China’s 12th Five-Year Plan has received a lot of positive feedback from commentators in China and in the West. One of its main objectives is to reduce growth rates and to create more income equality. This is definitely needed, as growth remains limited to export-oriented business, inflation eats away most of people’s savings and high personal income tax does the rest.
Now the government vowed to wage a war on inflation, which is officially at 4.9% but probably much higher. One of the core instruments to reduce the income gap is a government investment program set to build 10 million affordable homes this year and 36 million units over the period between 2011 and 2015. This and other measures, the government hopes, will allow citizens to keep more of their salary in their pocket. In my view, it is a good idea because next to bringing social peace, it empowers the citizens and allows for more entrepreneurial ideas in the economy (China being a country in which the entrepreneurial spirit is quite well-developed despite its education system). Higher income also provides citizens with more political power in terms of what you may call “voting with your wallet”. In addition, it may well increase the legitimacy of the government, in which people are said to have little trust.
With regard to the environment, the Chinese objectives are remarkably ambitious. Renewable energies will be raised to 11.4% of China's energy consumption by 2015 and 15% by 2020, energy intensity is to be cut by 16% and carbon intensity by 17%. Officially, EU Climate Commissioner Hedegaard is highly delighted about the good news from China. In reality, the EU has to be very careful that China doesn’t overtake it in environmental policy. While the EU is talking about a smart energy grid, China is already implementing it.
However, problems are still apparent. Five-Year Plans passed by the national parliament (NPC) have generally been quite far-sighted; problems appear when it comes to implementing these policies in the provinces, and they concern environmental measures in particular. Many provinces do everything they can to enhance economic growth at the detriment of the environment. For the coming 2011-15 period, the government has lowered overall growth to 7% but 25 provincial regions out of 31 in the Chinese mainland set double digit growth rates. What the focus on economic growth can mean in practice has been highlighted by the film "The Warrior of Qiugang", that tells the story of a villager's fight against a polluting company next door (watch it here). Fearful of losing an investor, the authorities long refused to act in favor of the population. We can only hope that implementation will become better as the standard of living rises and corruption in public administration declines.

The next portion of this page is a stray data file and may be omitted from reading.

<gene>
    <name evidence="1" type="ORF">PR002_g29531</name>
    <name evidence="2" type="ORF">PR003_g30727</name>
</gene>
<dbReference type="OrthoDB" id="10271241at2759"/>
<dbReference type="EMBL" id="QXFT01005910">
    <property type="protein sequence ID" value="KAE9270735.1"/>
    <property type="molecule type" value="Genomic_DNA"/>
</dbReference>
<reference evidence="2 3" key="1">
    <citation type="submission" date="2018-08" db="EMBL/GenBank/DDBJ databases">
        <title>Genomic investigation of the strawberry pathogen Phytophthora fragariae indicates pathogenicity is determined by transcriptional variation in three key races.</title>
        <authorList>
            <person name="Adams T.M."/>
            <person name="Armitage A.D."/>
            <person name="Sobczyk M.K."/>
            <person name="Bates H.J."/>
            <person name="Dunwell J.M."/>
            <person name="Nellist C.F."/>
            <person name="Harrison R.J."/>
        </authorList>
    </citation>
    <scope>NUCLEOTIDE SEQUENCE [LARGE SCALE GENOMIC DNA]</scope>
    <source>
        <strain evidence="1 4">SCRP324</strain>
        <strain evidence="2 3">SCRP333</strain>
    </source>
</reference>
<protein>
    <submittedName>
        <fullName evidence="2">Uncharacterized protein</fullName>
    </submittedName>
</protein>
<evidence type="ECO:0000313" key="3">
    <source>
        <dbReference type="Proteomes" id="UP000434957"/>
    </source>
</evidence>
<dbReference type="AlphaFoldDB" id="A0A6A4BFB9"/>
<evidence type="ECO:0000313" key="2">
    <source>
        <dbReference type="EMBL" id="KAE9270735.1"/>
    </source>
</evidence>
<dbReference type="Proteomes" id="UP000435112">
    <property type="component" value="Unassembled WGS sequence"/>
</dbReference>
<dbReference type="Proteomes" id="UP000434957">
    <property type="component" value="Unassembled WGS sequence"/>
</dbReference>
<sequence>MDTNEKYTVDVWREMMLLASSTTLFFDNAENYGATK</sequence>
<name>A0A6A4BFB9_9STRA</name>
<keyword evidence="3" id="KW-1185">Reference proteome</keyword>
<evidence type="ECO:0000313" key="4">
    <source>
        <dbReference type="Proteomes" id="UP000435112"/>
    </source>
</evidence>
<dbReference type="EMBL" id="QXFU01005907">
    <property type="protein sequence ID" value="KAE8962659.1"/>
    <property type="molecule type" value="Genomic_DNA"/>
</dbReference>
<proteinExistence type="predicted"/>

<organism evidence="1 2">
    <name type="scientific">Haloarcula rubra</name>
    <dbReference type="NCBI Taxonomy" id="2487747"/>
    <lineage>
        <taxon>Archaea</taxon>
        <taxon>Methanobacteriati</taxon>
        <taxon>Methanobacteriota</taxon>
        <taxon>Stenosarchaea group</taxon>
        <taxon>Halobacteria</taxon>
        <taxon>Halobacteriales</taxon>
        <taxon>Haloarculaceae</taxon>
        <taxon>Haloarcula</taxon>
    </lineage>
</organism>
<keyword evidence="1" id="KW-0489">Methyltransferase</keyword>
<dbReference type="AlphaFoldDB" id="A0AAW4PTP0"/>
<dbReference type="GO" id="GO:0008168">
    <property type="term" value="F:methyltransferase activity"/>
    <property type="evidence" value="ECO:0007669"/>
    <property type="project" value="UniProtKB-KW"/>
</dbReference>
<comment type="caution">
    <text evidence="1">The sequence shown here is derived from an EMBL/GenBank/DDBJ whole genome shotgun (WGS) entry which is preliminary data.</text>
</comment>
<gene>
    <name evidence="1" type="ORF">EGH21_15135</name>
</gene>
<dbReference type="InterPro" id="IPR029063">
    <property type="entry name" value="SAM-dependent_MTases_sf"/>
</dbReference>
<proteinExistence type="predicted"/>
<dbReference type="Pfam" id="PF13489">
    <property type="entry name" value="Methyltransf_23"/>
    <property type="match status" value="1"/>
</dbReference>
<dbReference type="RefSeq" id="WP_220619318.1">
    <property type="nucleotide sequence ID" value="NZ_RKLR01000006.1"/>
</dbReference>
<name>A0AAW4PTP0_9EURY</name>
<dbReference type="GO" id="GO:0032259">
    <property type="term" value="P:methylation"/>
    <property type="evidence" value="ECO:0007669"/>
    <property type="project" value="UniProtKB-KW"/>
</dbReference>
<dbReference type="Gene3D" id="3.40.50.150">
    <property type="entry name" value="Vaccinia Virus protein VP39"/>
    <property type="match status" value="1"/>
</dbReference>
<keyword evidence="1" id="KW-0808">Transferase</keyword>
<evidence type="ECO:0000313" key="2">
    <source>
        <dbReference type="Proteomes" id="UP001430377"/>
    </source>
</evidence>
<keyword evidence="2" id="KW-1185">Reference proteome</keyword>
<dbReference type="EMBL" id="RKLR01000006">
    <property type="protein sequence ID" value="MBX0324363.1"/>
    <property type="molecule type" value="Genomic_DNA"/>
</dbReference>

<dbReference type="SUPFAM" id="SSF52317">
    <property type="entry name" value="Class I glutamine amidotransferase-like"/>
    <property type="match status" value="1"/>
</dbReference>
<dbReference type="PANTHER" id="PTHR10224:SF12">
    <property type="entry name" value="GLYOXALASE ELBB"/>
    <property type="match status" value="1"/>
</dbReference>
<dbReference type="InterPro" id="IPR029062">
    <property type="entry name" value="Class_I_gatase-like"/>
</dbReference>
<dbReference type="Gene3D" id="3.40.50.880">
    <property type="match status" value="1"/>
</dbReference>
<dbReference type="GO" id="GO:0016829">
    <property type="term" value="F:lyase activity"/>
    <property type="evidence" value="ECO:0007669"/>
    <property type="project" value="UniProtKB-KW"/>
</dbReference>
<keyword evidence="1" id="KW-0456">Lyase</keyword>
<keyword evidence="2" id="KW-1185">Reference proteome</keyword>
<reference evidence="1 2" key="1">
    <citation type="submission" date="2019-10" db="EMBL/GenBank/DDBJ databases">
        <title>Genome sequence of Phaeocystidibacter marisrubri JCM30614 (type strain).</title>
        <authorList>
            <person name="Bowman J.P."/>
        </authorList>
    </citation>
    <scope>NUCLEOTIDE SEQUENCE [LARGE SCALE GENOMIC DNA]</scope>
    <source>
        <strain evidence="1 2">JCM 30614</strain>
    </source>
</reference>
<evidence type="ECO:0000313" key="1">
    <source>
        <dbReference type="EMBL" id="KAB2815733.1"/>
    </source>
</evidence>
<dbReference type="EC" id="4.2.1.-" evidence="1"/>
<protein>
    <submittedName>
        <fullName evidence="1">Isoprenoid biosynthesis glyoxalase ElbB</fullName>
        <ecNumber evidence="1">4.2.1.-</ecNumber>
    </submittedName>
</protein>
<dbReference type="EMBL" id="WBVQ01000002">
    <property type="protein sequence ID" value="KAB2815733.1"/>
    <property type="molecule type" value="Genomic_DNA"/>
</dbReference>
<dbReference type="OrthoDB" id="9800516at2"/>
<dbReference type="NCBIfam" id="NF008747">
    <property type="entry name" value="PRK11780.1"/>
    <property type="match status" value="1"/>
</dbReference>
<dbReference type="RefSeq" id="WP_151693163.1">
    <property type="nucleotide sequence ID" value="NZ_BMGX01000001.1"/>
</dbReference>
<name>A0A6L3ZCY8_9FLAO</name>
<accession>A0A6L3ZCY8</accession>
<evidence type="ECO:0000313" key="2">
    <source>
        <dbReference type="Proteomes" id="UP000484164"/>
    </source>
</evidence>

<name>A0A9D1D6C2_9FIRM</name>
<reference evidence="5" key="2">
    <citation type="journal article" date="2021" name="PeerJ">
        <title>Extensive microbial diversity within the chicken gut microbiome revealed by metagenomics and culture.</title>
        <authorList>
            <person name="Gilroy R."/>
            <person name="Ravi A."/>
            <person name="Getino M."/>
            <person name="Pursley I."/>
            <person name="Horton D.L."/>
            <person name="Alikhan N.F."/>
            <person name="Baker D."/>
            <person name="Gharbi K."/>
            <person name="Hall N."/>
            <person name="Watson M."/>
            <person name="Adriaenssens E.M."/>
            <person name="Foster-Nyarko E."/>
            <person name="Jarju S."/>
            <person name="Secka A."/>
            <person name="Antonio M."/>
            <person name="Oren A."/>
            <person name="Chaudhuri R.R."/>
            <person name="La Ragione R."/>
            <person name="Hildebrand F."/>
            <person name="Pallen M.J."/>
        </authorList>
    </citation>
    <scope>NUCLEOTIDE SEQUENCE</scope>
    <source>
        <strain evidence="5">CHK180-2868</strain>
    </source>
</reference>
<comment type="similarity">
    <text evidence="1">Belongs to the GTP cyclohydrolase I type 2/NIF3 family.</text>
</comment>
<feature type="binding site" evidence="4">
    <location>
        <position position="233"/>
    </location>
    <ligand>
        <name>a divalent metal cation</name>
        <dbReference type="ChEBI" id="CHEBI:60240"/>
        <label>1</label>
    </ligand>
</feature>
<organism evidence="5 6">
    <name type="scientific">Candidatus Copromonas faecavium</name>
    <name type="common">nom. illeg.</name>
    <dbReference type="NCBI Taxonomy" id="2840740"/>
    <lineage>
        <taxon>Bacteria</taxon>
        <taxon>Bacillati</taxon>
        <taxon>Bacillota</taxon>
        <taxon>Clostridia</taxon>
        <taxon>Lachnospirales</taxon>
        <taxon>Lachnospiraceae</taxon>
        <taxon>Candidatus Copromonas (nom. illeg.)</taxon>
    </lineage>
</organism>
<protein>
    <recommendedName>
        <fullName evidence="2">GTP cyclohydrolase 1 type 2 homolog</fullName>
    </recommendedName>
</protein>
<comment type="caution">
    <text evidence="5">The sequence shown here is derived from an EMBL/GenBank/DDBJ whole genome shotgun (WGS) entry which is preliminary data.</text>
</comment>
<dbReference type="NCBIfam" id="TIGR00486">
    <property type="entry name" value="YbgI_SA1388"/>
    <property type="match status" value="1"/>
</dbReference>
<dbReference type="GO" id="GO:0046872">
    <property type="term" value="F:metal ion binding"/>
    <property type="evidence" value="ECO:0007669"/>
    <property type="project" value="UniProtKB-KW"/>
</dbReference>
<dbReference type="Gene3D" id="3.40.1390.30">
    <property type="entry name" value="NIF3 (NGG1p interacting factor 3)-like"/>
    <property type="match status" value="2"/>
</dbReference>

But overall it looks as though China wanted to move away from growth and GDP as indicators of progress and turn towards social, environmental and technological aspects. It apparently elaborates a new set of benchmarks including a kind of happiness index. Much remains to be done, as sources indicate that up to 94% feel unhappy given the unequal distribution of income. But if the objectives of the Five-Year Plan can be implemented on a regional and local level all over China, the country is on the best way to become a fully developed country.
To get a better picture of the Chinese economy, you may want to read this excellent report by HSBC.
Update 20/04/2011: Steward Fleming has a more pessimistic take on the Five-Year Plan, saying that "bureaucrats, operating in China's quasi-market system, are proving unequal to the task of slowing growth, curbing inflation, and managing the exchange rate of the yuan".